As for how Boehner justified his defense of Issa at his own press conference earlier Thursday, Pelosi said, “He must be under a lot of pressure if he thinks what Darrell Issa did was okay, because it’s not.”
Asked whether Pelosi thought Issa’s attitude towards Cummings had anything to do with race, Pelosi demurred.
“I know in the Congressional Black Caucus there’s concern because on previous occasions such as this it was when Mr. [Charles B. Rangel] was ranking member of the Ways and Means Committee and you recall Bill Thomas crying on the House floor apologizing for what he did,” she said.
That infamous 2003 incident involved former Ways and Means Chairman Thomas, R-Calif., calling the Capitol Police to oust Rangel from an annex adjacent to the committee room where he was protesting legislative business.
White House Press Secretary Jay Carney also called the incident “inappropriate” and said members of the minority should have the right to speak.
The full resolution is below:
PRIVILEGED RESOLUTION AGAINST THE OFFENSIVE ACTIONS
OF CHAIRMAN DARRELL E. ISSA
Whereas on March 5, 2014, during a hearing before the House Committee on Oversight and Government Reform, Committee Chairman Darrell E. Issa gave a statement and then posed ten questions to former Internal Revenue Service official Lois Lerner, who stated that she was invoking her Fifth Amendment right not to testify;
Whereas the Committee’s Ranking Member, Rep. Elijah E. Cummings, clearly sought recognition to take his turn for questions under Committee and House Rules;
Whereas, Chairman Issa then unilaterally adjourned the hearing and refused to allow him to make any statement or ask any questions;
Whereas Ranking Member Cummings protested immediately, stating: “Mr. Chairman, you cannot run a Committee like this. You just cannot do this. This is, we are better than that as a country, we are better than that as a Committee.”
Whereas, Chairman Issa then returned and allowed Ranking Member Cummings to begin his statement, but when it became clear that Chairman Issa did not want to hear what Ranking Member Cummings was saying, turned off Ranking Member Cummings’ microphone, ordered Republican staff to “close it down,” and repeatedly signaled to end the hearing with his hand across his neck;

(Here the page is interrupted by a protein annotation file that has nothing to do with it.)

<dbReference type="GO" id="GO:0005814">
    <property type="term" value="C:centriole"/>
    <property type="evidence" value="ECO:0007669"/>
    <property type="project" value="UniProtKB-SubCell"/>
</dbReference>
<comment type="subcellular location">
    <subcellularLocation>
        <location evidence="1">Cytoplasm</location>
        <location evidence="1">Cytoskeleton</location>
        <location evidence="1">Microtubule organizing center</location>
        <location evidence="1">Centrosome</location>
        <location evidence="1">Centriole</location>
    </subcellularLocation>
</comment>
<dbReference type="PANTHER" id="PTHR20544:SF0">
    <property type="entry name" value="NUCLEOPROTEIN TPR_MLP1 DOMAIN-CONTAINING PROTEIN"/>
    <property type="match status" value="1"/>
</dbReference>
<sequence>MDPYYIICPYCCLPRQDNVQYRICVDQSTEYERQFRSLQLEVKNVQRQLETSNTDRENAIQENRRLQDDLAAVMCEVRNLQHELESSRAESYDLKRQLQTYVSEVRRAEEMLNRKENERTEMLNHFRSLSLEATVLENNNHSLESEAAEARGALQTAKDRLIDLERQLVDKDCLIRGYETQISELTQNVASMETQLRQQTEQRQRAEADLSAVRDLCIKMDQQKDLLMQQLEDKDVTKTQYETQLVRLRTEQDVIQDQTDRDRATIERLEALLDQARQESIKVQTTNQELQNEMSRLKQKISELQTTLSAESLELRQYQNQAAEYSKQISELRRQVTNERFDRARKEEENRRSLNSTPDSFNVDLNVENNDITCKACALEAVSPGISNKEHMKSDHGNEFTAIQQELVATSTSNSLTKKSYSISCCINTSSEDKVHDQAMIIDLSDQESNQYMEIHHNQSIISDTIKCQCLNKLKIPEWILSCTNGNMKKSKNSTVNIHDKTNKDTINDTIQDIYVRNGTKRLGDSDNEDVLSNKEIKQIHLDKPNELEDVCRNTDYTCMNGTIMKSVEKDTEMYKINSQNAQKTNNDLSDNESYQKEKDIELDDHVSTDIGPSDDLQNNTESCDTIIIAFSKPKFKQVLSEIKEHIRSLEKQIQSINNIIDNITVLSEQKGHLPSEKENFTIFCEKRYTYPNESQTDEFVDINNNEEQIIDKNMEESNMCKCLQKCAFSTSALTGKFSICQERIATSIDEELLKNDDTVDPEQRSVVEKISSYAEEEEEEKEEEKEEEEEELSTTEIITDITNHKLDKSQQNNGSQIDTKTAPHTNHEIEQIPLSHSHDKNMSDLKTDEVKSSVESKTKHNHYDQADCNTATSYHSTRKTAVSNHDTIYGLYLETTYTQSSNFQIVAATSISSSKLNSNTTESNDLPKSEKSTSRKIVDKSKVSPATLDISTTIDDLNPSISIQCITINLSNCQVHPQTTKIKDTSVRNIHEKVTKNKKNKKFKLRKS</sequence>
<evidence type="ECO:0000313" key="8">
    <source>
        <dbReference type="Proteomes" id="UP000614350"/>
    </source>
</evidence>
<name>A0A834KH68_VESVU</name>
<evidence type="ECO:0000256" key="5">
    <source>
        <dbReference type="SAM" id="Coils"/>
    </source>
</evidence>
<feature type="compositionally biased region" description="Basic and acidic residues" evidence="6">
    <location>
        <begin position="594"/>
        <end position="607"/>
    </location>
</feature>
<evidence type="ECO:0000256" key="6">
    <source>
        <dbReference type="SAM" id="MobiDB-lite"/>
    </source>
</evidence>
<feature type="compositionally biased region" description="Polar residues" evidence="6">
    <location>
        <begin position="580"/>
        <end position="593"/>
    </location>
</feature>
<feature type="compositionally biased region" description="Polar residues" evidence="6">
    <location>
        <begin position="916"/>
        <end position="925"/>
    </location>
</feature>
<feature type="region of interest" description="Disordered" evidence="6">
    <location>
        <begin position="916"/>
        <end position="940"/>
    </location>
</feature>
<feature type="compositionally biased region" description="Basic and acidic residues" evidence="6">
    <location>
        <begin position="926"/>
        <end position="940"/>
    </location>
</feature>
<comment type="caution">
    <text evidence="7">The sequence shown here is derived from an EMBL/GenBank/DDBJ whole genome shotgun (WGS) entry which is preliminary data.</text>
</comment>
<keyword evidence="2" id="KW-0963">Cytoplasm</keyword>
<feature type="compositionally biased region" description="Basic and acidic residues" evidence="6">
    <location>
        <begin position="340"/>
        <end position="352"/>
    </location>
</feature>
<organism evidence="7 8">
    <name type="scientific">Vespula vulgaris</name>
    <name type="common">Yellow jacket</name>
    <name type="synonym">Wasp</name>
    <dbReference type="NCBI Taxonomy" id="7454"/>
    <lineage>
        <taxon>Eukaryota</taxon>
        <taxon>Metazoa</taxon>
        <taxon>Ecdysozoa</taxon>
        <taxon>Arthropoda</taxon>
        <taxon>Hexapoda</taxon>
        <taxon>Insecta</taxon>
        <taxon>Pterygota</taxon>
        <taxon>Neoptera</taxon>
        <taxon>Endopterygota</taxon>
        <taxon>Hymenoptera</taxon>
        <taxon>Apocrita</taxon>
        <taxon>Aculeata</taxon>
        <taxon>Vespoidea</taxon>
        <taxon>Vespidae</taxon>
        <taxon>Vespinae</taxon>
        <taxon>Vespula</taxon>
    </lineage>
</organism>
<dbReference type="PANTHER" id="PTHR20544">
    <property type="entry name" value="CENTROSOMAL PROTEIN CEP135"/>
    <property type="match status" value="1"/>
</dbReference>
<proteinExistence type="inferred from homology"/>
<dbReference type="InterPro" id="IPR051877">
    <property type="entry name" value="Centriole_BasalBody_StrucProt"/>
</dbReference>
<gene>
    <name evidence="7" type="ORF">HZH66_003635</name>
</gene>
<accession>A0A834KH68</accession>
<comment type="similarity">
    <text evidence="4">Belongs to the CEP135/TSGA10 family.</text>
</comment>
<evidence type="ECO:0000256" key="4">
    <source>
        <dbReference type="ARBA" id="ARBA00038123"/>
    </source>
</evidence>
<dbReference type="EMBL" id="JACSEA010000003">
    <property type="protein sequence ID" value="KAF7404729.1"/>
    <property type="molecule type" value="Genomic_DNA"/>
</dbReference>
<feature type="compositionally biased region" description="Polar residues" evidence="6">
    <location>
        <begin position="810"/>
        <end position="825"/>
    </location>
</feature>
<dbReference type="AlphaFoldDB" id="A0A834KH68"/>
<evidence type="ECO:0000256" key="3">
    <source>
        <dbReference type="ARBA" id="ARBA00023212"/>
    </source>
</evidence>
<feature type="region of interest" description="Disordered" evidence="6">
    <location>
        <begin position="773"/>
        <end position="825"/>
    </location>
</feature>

Whereas Ranking Member Cummings objected again, stating: “You cannot have a one-sided investigation. There is absolutely something wrong with that.”;
Whereas Chairman Issa made a statement of his own and posed questions during the hearing, but refused to allow other members of the Committee, and in particular the Ranking Member who had sought recognition, to make statements under the five-minute rule in violation of House Rule XI;
Whereas Chairman Issa instructed the microphones be turned off and adjourned the hearing without a vote or a unanimous consent agreement in violation of Rule XVI because he did not want to permit Ranking Member Cummings to speak;
Whereas Chairman Issa’s abusive behavior on March 5 is part of a continuing pattern in which he has routinely excluded members of the Committee from investigative meetings, and has routinely provided information to the press before sharing it with Committee members;
Whereas Chairman Issa has violated Clause 1 of Rule XXIII of the Code of Official Conduct which states that “A Member, Delegate, Resident Commissioner, officer or employee of the House shall behave at all times in a manner that shall reflect creditably on the House”: Now, therefore, be it
Resolved, That the House of Representatives strongly condemns the offensive and disrespectful manner in which Chairman Darrell E. Issa conducted the hearing of the House Committee on Oversight and Government Reform on March 5, 2014, during which he turned off the microphones of the Ranking Member while he was speaking and adjourned the hearing without a vote or a unanimous consent agreement.
Daniel Newhauser contributed to this report.